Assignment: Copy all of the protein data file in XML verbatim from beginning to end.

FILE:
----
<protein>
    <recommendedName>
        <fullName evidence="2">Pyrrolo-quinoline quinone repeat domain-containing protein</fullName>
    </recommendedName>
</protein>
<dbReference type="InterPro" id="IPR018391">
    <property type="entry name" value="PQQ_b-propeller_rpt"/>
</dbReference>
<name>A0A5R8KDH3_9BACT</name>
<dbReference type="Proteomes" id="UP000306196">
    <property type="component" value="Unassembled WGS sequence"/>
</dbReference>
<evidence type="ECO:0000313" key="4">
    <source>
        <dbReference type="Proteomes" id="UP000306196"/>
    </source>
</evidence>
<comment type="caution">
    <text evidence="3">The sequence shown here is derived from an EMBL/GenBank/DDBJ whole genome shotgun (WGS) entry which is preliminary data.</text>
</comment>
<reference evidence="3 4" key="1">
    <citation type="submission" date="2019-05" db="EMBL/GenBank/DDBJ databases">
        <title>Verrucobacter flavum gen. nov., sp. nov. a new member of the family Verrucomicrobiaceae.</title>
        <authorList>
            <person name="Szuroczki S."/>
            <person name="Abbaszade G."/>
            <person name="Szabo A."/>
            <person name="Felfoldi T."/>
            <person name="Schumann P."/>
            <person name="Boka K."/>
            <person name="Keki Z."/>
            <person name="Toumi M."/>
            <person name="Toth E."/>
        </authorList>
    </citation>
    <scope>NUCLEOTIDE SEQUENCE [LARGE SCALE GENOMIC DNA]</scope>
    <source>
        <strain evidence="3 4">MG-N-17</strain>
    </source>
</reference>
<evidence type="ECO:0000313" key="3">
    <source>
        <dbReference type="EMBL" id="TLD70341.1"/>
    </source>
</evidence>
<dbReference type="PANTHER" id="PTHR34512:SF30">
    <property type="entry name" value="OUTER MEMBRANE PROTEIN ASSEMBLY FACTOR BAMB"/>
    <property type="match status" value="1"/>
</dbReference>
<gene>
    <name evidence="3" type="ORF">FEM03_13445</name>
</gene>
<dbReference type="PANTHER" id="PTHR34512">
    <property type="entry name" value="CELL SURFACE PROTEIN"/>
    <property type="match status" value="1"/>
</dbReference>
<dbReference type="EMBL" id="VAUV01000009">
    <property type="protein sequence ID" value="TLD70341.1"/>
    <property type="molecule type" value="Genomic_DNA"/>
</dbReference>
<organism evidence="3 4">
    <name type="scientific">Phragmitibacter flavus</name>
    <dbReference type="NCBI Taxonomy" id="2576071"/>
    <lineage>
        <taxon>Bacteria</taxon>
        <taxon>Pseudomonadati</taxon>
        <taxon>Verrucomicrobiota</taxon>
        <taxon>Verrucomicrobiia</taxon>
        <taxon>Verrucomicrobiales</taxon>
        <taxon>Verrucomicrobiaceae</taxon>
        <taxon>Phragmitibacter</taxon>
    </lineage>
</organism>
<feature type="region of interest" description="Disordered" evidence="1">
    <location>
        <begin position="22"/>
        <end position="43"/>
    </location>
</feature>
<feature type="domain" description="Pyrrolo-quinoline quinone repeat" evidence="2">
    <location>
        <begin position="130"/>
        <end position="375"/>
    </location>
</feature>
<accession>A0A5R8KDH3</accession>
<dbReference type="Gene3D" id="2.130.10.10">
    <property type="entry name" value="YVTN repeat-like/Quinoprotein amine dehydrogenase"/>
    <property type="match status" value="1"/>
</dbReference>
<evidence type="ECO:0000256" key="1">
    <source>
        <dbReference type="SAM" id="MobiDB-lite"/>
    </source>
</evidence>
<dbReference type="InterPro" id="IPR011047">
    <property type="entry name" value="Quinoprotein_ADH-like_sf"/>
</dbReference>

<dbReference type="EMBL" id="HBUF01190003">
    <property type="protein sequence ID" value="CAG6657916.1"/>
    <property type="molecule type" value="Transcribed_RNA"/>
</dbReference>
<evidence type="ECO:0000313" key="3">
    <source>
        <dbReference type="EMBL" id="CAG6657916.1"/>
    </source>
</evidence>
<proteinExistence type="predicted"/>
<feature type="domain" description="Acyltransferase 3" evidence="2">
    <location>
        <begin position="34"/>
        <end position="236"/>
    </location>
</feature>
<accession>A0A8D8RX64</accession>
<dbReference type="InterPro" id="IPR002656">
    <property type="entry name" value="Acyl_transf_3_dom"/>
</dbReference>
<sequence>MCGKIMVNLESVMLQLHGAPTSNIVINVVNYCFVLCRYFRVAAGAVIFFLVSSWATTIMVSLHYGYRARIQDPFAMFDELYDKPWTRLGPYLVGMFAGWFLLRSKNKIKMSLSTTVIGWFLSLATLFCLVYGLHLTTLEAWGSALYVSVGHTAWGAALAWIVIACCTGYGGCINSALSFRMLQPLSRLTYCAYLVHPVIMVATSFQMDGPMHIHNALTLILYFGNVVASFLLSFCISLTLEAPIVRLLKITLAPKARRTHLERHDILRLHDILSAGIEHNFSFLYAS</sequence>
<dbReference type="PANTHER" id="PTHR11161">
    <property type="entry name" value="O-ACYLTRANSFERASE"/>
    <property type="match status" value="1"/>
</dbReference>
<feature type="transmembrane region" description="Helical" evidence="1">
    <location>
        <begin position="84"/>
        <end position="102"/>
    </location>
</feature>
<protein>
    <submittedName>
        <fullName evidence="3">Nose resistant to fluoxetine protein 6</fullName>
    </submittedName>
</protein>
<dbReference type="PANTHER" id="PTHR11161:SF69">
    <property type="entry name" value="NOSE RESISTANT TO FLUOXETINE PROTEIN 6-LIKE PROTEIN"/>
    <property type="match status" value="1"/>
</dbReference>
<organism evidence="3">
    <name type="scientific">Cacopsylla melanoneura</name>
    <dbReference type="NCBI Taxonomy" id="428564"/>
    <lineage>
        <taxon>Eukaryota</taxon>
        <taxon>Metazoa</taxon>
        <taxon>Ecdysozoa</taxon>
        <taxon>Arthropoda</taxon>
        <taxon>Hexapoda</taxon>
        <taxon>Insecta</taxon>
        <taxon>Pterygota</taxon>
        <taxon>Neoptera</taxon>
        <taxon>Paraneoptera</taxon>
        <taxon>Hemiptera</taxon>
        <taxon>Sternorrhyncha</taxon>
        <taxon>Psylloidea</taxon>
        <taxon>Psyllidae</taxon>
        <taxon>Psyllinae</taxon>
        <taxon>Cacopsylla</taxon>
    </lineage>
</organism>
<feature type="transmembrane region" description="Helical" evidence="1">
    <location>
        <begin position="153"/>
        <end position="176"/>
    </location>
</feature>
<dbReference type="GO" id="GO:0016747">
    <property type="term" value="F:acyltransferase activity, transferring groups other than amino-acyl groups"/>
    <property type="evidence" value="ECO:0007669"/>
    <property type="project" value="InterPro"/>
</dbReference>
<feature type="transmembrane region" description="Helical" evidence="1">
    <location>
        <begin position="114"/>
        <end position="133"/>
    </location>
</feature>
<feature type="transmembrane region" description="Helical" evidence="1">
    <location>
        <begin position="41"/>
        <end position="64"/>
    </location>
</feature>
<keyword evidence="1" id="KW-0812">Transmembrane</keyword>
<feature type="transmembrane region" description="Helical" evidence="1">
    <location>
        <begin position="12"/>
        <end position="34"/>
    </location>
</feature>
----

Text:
<protein>
    <recommendedName>
        <fullName evidence="2">Pyrrolo-quinoline quinone repeat domain-containing protein</fullName>
    </recommendedName>
</protein>
<dbReference type="InterPro" id="IPR018391">
    <property type="entry name" value="PQQ_b-propeller_rpt"/>
</dbReference>
<name>A0A5R8KDH3_9BACT</name>
<dbReference type="Proteomes" id="UP000306196">
    <property type="component" value="Unassembled WGS sequence"/>
</dbReference>
<evidence type="ECO:0000313" key="4">
    <source>
        <dbReference type="Proteomes" id="UP000306196"/>
    </source>
</evidence>
<comment type="caution">
    <text evidence="3">The sequence shown here is derived from an EMBL/GenBank/DDBJ whole genome shotgun (WGS) entry which is preliminary data.</text>
</comment>
<reference evidence="3 4" key="1">
    <citation type="submission" date="2019-05" db="EMBL/GenBank/DDBJ databases">
        <title>Verrucobacter flavum gen. nov., sp. nov. a new member of the family Verrucomicrobiaceae.</title>
        <authorList>
            <person name="Szuroczki S."/>
            <person name="Abbaszade G."/>
            <person name="Szabo A."/>
            <person name="Felfoldi T."/>
            <person name="Schumann P."/>
            <person name="Boka K."/>
            <person name="Keki Z."/>
            <person name="Toumi M."/>
            <person name="Toth E."/>
        </authorList>
    </citation>
    <scope>NUCLEOTIDE SEQUENCE [LARGE SCALE GENOMIC DNA]</scope>
    <source>
        <strain evidence="3 4">MG-N-17</strain>
    </source>
</reference>
<evidence type="ECO:0000313" key="3">
    <source>
        <dbReference type="EMBL" id="TLD70341.1"/>
    </source>
</evidence>
<dbReference type="PANTHER" id="PTHR34512:SF30">
    <property type="entry name" value="OUTER MEMBRANE PROTEIN ASSEMBLY FACTOR BAMB"/>
    <property type="match status" value="1"/>
</dbReference>
<gene>
    <name evidence="3" type="ORF">FEM03_13445</name>
</gene>
<dbReference type="PANTHER" id="PTHR34512">
    <property type="entry name" value="CELL SURFACE PROTEIN"/>
    <property type="match status" value="1"/>
</dbReference>
<dbReference type="EMBL" id="VAUV01000009">
    <property type="protein sequence ID" value="TLD70341.1"/>
    <property type="molecule type" value="Genomic_DNA"/>
</dbReference>
<organism evidence="3 4">
    <name type="scientific">Phragmitibacter flavus</name>
    <dbReference type="NCBI Taxonomy" id="2576071"/>
    <lineage>
        <taxon>Bacteria</taxon>
        <taxon>Pseudomonadati</taxon>
        <taxon>Verrucomicrobiota</taxon>
        <taxon>Verrucomicrobiia</taxon>
        <taxon>Verrucomicrobiales</taxon>
        <taxon>Verrucomicrobiaceae</taxon>
        <taxon>Phragmitibacter</taxon>
    </lineage>
</organism>
<feature type="region of interest" description="Disordered" evidence="1">
    <location>
        <begin position="22"/>
        <end position="43"/>
    </location>
</feature>
<feature type="domain" description="Pyrrolo-quinoline quinone repeat" evidence="2">
    <location>
        <begin position="130"/>
        <end position="375"/>
    </location>
</feature>
<accession>A0A5R8KDH3</accession>
<dbReference type="Gene3D" id="2.130.10.10">
    <property type="entry name" value="YVTN repeat-like/Quinoprotein amine dehydrogenase"/>
    <property type="match status" value="1"/>
</dbReference>
<evidence type="ECO:0000256" key="1">
    <source>
        <dbReference type="SAM" id="MobiDB-lite"/>
    </source>
</evidence>
<dbReference type="InterPro" id="IPR011047">
    <property type="entry name" value="Quinoprotein_ADH-like_sf"/>
</dbReference>

<dbReference type="EMBL" id="HBUF01190003">
    <property type="protein sequence ID" value="CAG6657916.1"/>
    <property type="molecule type" value="Transcribed_RNA"/>
</dbReference>
<evidence type="ECO:0000313" key="3">
    <source>
        <dbReference type="EMBL" id="CAG6657916.1"/>
    </source>
</evidence>
<proteinExistence type="predicted"/>
<feature type="domain" description="Acyltransferase 3" evidence="2">
    <location>
        <begin position="34"/>
        <end position="236"/>
    </location>
</feature>
<accession>A0A8D8RX64</accession>
<dbReference type="InterPro" id="IPR002656">
    <property type="entry name" value="Acyl_transf_3_dom"/>
</dbReference>
<sequence>MCGKIMVNLESVMLQLHGAPTSNIVINVVNYCFVLCRYFRVAAGAVIFFLVSSWATTIMVSLHYGYRARIQDPFAMFDELYDKPWTRLGPYLVGMFAGWFLLRSKNKIKMSLSTTVIGWFLSLATLFCLVYGLHLTTLEAWGSALYVSVGHTAWGAALAWIVIACCTGYGGCINSALSFRMLQPLSRLTYCAYLVHPVIMVATSFQMDGPMHIHNALTLILYFGNVVASFLLSFCISLTLEAPIVRLLKITLAPKARRTHLERHDILRLHDILSAGIEHNFSFLYAS</sequence>
<dbReference type="PANTHER" id="PTHR11161">
    <property type="entry name" value="O-ACYLTRANSFERASE"/>
    <property type="match status" value="1"/>
</dbReference>
<feature type="transmembrane region" description="Helical" evidence="1">
    <location>
        <begin position="84"/>
        <end position="102"/>
    </location>
</feature>
<protein>
    <submittedName>
        <fullName evidence="3">Nose resistant to fluoxetine protein 6</fullName>
    </submittedName>
</protein>
<dbReference type="PANTHER" id="PTHR11161:SF69">
    <property type="entry name" value="NOSE RESISTANT TO FLUOXETINE PROTEIN 6-LIKE PROTEIN"/>
    <property type="match status" value="1"/>
</dbReference>
<organism evidence="3">
    <name type="scientific">Cacopsylla melanoneura</name>
    <dbReference type="NCBI Taxonomy" id="428564"/>
    <lineage>
        <taxon>Eukaryota</taxon>
        <taxon>Metazoa</taxon>
        <taxon>Ecdysozoa</taxon>
        <taxon>Arthropoda</taxon>
        <taxon>Hexapoda</taxon>
        <taxon>Insecta</taxon>
        <taxon>Pterygota</taxon>
        <taxon>Neoptera</taxon>
        <taxon>Paraneoptera</taxon>
        <taxon>Hemiptera</taxon>
        <taxon>Sternorrhyncha</taxon>
        <taxon>Psylloidea</taxon>
        <taxon>Psyllidae</taxon>
        <taxon>Psyllinae</taxon>
        <taxon>Cacopsylla</taxon>
    </lineage>
</organism>
<feature type="transmembrane region" description="Helical" evidence="1">
    <location>
        <begin position="153"/>
        <end position="176"/>
    </location>
</feature>
<dbReference type="GO" id="GO:0016747">
    <property type="term" value="F:acyltransferase activity, transferring groups other than amino-acyl groups"/>
    <property type="evidence" value="ECO:0007669"/>
    <property type="project" value="InterPro"/>
</dbReference>
<feature type="transmembrane region" description="Helical" evidence="1">
    <location>
        <begin position="114"/>
        <end position="133"/>
    </location>
</feature>
<feature type="transmembrane region" description="Helical" evidence="1">
    <location>
        <begin position="41"/>
        <end position="64"/>
    </location>
</feature>
<keyword evidence="1" id="KW-0812">Transmembrane</keyword>
<feature type="transmembrane region" description="Helical" evidence="1">
    <location>
        <begin position="12"/>
        <end position="34"/>
    </location>
</feature>